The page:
Justin Schatz is The Paper's daily news reporter. He has reported on New Mexico for KRQE News, Searchlight NM and the Santa Fe Reporter.

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Last Friday Mayor Tim Keller signed a new mobile speed van ordinance into law, bringing back automated speed enforcement to Albuquerque. The ordinance was approved by City Council in an 8-1 vote to combat speeding in the city. According to the city, automated speed enforcement will be placed in areas of the city prone to excessive speeding. The city’s crime initiative comes after a recommendation by Vision Zero to increase public safety.

This isn’t the first time that the city has utilized automated speed enforcement. According to the Albuquerque Journal, the city saw its first speed vans in 2006. These were primarily used in school zones but then expanded to interstates and neighborhoods. In 2011 residents voted to end automated speed and red light camera enforcement. At the time, the red light camera enforcement was contracted to Redflex, a private company that provides vehicle monitoring and enforcement services to government, police and traffic departments. The company had a history of haggling drivers over unpaid fines.   

In 2016 the company settled a $3.5 million lawsuit with the city. The lawsuit nullified the remaining uncollected fines, and anyone that had received a call from the company was eligible for up to $200. 

Even with Albuquerque’s past relationship with automated speed enforcement, city leaders hope this could be a potentially new and more successful chapter for automated speed enforcement in the city.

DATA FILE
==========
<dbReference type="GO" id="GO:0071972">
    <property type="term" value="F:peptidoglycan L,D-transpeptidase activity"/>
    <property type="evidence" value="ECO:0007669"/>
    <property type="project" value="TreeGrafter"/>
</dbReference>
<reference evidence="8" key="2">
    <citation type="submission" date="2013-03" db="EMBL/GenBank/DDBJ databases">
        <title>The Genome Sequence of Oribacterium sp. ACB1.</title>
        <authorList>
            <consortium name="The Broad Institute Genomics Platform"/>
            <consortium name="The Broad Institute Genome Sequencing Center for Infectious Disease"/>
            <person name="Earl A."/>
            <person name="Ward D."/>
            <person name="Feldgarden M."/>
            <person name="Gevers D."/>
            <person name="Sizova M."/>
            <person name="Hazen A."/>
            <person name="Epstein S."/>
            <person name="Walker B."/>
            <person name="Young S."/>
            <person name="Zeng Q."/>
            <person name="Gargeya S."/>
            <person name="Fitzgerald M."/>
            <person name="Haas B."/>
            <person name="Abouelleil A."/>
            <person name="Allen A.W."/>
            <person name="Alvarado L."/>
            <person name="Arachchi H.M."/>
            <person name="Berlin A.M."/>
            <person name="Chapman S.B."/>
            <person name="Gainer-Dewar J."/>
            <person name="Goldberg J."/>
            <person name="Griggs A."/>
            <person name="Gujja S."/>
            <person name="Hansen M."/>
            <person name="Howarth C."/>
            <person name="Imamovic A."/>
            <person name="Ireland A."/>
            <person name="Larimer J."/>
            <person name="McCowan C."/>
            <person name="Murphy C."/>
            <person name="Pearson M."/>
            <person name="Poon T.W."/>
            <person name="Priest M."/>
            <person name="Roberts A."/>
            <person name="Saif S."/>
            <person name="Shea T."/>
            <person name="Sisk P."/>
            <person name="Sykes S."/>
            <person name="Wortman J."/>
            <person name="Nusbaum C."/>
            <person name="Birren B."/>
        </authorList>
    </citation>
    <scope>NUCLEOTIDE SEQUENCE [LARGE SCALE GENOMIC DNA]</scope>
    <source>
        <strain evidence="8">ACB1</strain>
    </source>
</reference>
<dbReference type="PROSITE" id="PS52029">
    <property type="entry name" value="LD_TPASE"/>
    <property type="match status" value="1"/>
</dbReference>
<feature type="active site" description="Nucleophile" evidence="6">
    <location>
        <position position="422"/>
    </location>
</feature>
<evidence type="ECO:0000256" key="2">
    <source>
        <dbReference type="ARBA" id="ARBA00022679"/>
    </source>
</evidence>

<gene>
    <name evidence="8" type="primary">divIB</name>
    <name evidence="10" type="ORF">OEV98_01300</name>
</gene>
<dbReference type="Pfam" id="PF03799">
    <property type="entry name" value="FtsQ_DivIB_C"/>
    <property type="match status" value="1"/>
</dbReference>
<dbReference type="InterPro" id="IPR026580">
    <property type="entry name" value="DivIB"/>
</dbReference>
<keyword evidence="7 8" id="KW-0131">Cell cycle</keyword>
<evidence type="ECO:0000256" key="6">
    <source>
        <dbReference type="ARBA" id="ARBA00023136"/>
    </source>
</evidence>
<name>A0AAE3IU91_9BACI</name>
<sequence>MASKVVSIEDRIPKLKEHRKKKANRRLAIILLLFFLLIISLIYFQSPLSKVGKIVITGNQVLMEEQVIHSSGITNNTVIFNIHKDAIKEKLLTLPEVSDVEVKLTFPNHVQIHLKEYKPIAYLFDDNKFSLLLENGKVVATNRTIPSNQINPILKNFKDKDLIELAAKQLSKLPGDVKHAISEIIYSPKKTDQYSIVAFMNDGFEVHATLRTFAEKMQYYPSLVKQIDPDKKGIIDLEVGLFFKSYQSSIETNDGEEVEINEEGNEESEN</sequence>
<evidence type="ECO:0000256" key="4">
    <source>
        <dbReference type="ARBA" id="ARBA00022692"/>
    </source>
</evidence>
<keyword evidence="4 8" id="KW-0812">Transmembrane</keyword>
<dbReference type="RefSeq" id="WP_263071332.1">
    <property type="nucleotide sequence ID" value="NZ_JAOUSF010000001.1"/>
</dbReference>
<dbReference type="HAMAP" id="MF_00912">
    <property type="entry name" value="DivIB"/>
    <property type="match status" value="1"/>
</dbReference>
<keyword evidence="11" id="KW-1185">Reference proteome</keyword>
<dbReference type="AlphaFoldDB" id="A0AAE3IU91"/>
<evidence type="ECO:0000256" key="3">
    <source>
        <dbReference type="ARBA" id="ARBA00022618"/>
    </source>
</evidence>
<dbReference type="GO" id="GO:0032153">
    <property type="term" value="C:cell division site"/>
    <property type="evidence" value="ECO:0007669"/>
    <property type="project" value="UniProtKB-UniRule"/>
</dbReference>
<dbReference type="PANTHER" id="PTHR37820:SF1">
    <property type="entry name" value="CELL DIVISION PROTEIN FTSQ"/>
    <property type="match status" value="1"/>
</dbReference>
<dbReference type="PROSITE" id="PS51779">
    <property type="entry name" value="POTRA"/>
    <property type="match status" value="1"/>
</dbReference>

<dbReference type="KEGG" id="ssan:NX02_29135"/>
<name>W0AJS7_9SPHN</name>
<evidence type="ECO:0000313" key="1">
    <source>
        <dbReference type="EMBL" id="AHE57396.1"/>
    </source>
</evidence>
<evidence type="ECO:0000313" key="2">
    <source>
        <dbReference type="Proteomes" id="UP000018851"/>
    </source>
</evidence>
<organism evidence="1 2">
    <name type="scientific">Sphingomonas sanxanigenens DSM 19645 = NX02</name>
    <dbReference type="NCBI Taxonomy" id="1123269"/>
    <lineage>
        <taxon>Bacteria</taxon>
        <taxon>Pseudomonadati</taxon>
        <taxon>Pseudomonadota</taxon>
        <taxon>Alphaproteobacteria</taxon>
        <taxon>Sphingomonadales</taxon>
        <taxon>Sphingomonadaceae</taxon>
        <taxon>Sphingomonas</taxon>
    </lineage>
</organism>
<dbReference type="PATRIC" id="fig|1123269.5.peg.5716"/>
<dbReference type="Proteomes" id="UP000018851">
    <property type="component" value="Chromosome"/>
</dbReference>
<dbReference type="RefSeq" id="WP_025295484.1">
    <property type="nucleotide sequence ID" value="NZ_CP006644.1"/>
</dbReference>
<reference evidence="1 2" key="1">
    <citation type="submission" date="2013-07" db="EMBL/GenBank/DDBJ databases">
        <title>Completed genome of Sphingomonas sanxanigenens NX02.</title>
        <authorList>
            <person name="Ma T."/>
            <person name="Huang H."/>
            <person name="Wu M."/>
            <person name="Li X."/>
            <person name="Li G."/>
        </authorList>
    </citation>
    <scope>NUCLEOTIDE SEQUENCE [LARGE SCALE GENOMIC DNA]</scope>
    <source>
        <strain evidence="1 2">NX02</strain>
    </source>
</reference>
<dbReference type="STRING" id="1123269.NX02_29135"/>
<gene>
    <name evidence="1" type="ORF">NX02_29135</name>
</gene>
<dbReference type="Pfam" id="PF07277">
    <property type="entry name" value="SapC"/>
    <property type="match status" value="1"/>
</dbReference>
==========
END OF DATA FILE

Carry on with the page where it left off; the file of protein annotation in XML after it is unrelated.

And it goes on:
But this new agreement with Vision Zero begs the question: What will be different about these mobile speed vans than the previous agreements with private traffic enforcement companies?

According to city public information officer Ava Montoya, lawmakers and community leaders are keen not to repeat the mistakes made by Redflex, especially haggling over unpaid tickets or questionable citations. “The registered owner of the vehicle will receive a civil citation in the mail, after which they can pay the fine or opt for community service in lieu of payment. There will also be an opportunity for an appeal hearing with each citation.” Each citation will also be reviewed by an officer, as opposed to an automated speeding ticket being sent out. How much will it cost you? The city says violators will face a fine of $100 according to state law.

Adhering to promises of tackling speeding through an equity lens and not placing an additional financial burden on financially vulnerable residents, those who do receive a ticket will have the option of repaying their tickets through a different means. “One of the equity considerations in this policy is that there will be an option for community service in lieu of fine to ensure that all have the opportunity to settle their citations,” Montoya said. How much community service? The number of hours of community service will be determined by the fine assessed by an officer. It could be as many as four hours or more.

When asked about how this new speed enforcement will differ from its Redflex predecessor, Montoya responded, “The automated speed enforcement technology is very different from red-light cameras because they are only activated when speeding occurs, as opposed to the red light cameras, which were continuously monitoring and collecting data. The mobile enforcement devices will also be calibrated to only cite drivers who are going upwards of 10 miles over the speed limit. The goal isn’t to issue petty citations, it’s to crack down on the aggressive, dangerous speeding that is taking lives.”

Drivers can expect to see these speed vans around town in mid to late winter.